- Output Connections: L/R channel speakers
- Subwoofer out (RCA connection) Power Rating: 25WPC x 2 @ 4 ohms Class D amplifier
- Voltage: 110V/220V
- Shipping weight: 7 lbs (approx) Dimensions: 8″D x 2.5″H x 4.5″W Additional Features:
- Digital Display
- Separate Bass and Treble Controls
- Subwoofer out
- Rosewood cap
- True 100 Hz crossover built-in
- Volume +/-, Mute, Standby and Bass/Treble controls
- Price: $119
Class D amplification has, in all honesty, a love/hate relationship in the audio community. On one hand, it is admired for what it can do with subwoofers, and in spaces where room is at a premium, i.e. the office. At the same time it is ripped by those who feel that power from a silicon chip has all the subtlety of a redneck neighbor. I’ll be the first to admit, that I don’t have a preference either way, I just want to hear the best sound possible for the dollars that have been exchanged. A month ago, I was presented with one of the more unique-looking integrated amps on the market, the Gizmo V1.0M. The amp is collaboration between Craig Chase and designer Doug Goldberg. It is the first product for Craig’s new company, Tweak City Audio. Some of you may recognize the screen moniker “Craigsub” on various forums, yes, it’s the same guy. Long time readers of A$$A may remember Craig as the guest writer and host of the blind speaker shootout printed some two years ago in the October issue.
The whole idea of Class D amplification is somewhat misunderstood. As an engineer, I appreciate its goal of providing a cooler, less power hungry, and simpler way of providing amplification. A one sentence explanation is that the chips switch between an “on” and “off” position constantly. If you want a detailed explanation I suggest reading this link. The key thing is that for budget amplification, class D offers tremendous advantages and may just become the defacto standard design.
The Gizmo V1.0M is about the size of two VHS tapes stacked one on top of the other. The power supply is located in a separate “brick”. The case is made of a brushed aluminum with a slightly curved rosewood cap. The front face, though small in area and containing up and down buttons for Bass, Treble, Volume, and single buttons for the Mute and Standby, along with the digital display still manages a rather uncluttered look. The blue LED display is clear but not overly bright. The back panel consists of right and left RCA inputs, a Sub Out RCA, 2 pairs of long and much appreciated speaker binding posts, and the power receptacle.
The Sub Out deserves special kudos. It is designed to relieve the amplifier of deep bass when a subwoofer is present, via the set cutoff frequency point of 100hz. For most speakers using the Gizmo 1.0, this fits in quite well with the sound output. Without a subwoofer, the design gives a slight 2-3db push at 48hz. This worked quite nicely in combination with the AV123 x-statik speakers I have in for review.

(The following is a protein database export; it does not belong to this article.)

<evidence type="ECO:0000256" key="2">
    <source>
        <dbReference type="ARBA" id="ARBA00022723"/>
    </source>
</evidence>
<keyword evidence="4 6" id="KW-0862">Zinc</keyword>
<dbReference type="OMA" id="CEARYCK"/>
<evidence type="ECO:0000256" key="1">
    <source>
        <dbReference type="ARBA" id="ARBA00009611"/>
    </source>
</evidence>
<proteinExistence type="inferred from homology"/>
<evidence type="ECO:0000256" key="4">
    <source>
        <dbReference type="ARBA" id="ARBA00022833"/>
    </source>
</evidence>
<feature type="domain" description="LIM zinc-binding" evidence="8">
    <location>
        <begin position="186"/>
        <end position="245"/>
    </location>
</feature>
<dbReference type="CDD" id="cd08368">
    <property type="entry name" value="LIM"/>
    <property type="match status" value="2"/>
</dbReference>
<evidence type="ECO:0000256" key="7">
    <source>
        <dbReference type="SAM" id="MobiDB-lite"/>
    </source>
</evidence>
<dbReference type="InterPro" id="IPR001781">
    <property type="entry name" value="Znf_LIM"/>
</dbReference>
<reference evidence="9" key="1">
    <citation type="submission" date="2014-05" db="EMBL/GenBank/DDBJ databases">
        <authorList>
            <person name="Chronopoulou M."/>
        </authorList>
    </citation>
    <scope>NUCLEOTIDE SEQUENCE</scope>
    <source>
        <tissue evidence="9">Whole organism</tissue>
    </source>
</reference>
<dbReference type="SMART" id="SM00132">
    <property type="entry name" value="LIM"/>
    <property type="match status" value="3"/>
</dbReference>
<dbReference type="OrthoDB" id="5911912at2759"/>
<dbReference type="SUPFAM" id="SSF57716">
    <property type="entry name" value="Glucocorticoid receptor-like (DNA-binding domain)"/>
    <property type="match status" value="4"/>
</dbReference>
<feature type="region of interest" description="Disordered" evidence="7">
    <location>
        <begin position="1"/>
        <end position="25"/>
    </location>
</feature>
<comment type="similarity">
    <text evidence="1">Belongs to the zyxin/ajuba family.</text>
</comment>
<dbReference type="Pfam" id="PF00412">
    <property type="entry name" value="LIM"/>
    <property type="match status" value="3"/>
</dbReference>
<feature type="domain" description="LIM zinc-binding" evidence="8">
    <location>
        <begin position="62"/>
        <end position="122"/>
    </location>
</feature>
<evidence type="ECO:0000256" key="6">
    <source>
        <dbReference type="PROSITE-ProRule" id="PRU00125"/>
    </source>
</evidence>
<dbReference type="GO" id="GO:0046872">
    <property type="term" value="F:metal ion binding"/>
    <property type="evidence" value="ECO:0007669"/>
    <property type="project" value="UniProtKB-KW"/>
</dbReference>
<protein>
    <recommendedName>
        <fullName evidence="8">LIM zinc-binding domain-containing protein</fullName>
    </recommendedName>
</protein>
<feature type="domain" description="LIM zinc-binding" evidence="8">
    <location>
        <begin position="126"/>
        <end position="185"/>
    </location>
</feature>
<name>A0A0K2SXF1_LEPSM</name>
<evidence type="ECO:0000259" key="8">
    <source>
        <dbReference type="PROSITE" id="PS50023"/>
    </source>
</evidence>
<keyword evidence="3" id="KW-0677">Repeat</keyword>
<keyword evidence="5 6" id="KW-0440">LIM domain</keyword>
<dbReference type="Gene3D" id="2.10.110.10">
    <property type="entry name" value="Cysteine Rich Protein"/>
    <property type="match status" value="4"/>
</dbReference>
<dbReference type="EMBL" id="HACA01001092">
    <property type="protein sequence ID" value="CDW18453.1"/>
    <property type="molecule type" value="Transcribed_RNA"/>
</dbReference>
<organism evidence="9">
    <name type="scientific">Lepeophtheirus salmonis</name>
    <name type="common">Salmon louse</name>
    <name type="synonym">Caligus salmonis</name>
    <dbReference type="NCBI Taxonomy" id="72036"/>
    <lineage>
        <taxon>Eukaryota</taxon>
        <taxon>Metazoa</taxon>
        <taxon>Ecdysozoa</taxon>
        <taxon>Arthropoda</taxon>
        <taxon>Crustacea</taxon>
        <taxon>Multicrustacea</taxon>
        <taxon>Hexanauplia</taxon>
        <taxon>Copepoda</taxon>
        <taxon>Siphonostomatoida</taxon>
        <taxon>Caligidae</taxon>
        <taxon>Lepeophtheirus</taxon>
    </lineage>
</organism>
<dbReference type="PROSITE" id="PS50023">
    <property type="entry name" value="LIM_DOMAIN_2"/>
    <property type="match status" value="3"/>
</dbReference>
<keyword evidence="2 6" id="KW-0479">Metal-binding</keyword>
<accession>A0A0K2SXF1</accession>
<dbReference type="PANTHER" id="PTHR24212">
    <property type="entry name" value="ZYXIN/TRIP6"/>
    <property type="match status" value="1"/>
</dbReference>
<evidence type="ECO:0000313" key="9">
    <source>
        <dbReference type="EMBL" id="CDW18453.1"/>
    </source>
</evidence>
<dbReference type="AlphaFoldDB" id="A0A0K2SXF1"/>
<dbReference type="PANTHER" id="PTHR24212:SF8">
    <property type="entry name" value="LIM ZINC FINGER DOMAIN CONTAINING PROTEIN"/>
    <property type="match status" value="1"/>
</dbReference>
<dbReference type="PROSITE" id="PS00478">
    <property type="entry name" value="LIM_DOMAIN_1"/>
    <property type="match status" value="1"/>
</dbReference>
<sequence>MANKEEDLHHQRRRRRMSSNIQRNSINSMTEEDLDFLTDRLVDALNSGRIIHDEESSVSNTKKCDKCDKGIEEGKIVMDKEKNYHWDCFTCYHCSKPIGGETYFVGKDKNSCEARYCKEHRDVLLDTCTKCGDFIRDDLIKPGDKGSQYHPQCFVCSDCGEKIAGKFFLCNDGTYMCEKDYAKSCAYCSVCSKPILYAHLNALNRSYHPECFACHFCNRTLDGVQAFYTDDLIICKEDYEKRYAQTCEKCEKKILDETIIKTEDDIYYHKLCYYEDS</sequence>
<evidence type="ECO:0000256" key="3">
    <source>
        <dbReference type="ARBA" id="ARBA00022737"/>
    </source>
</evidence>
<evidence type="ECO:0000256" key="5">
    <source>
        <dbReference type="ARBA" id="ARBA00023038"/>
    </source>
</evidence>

In addition to the x-statik speakers, I connected my Cambridge Audio 540v2 cd player to the Gizmo. The visual cue is a bit disconcerting; a full-size cd player and floor-standing speakers being controlled by a ridiculously diminutive box. The x-statik speakers though large, are quite efficient at 90db making for an easy drive for the Gizmo. Bass response was plentiful, but not abusive. Mid bass and midrange is rather easy-going across both male and female vocals, though I felt a bit thin sounding at times. Nora Jones’ vocals lacked a bit of smoothness that I’m used to hearing from a Cambridge 640v2 integrated amp I’ve been borrowing from a friend.
I found the Gizmo sounded better with more laid-back, European speakers. The same friend also loaned me an extra pair of B&W 602 monitors. I found this combination offers a more “natural” and fluid performance, especially with the higher frequencies. Cymbals and the piano work of George Winston lacked the harsh edge that occasionally appeared when I hooked up the x-statiks. I’d speculate that the natural European speaker philosophy of a more subtle treble (think of dealing with the plaster walls, tile and wood floors) makes the critics of class D amplification more muted in the old world.
The big picture to understand is that the Gizmo 1.0M isn’t designed to be a serious audio fan’s main rig. More likely, the amplifier for a secondary system, or computer rig. For a college dorm the Gizmo makes perfect sense. With that in mind, I hooked it up to my laptop, and later my iPod in my home office along with the B&W monitors. In this small space and setup, the Gizmo came into its own. Screw the silly computer speaker/subwoofer system, now I was hearing music without the exaggeration and limitation. I even cranked up the volume into the mid 90 db’s on a couple of occasions while the neighbors were at work. The results were a cleaner sound than I had anticipated, though the thinness previously described still could be heard. To get past that limitation I hooked up a subwoofer using the Sub Out jack, and quickly dismissed all but 10% of the issue. The added bass response kicked in richness in the tertiary harmonics.
There is an old phrase “fun is fun”, and that is the Gizmo 1.0M in a nutshell. It’s a budget piece of gear that offers excitement in its performance. Its minimal footprint makes it ideal for those with a computer office environment. I must admit that I would enjoy seeing a 3.1 and 5.1 home theater versions on the market. So many people I know just don’t have room for a full size HT amplifier, yet an HT Gizmo could easily fit next to a DVD player.
The final word on the Gizmo 1.0M; it’s the type of unit that can bring in many young iPod/MP3 users into the traditional speaker world. It’s time for the stereo-happy dad’s of the world to help their kids make the connection.
- AV123 x-statik speakers Cambridge 540v2 cdp
- Cambridge 640 v2 integrated amplifier
- Apple iPod 30 gig
- HP Laptop
from aﬀordableaudio, By Dan Nielsen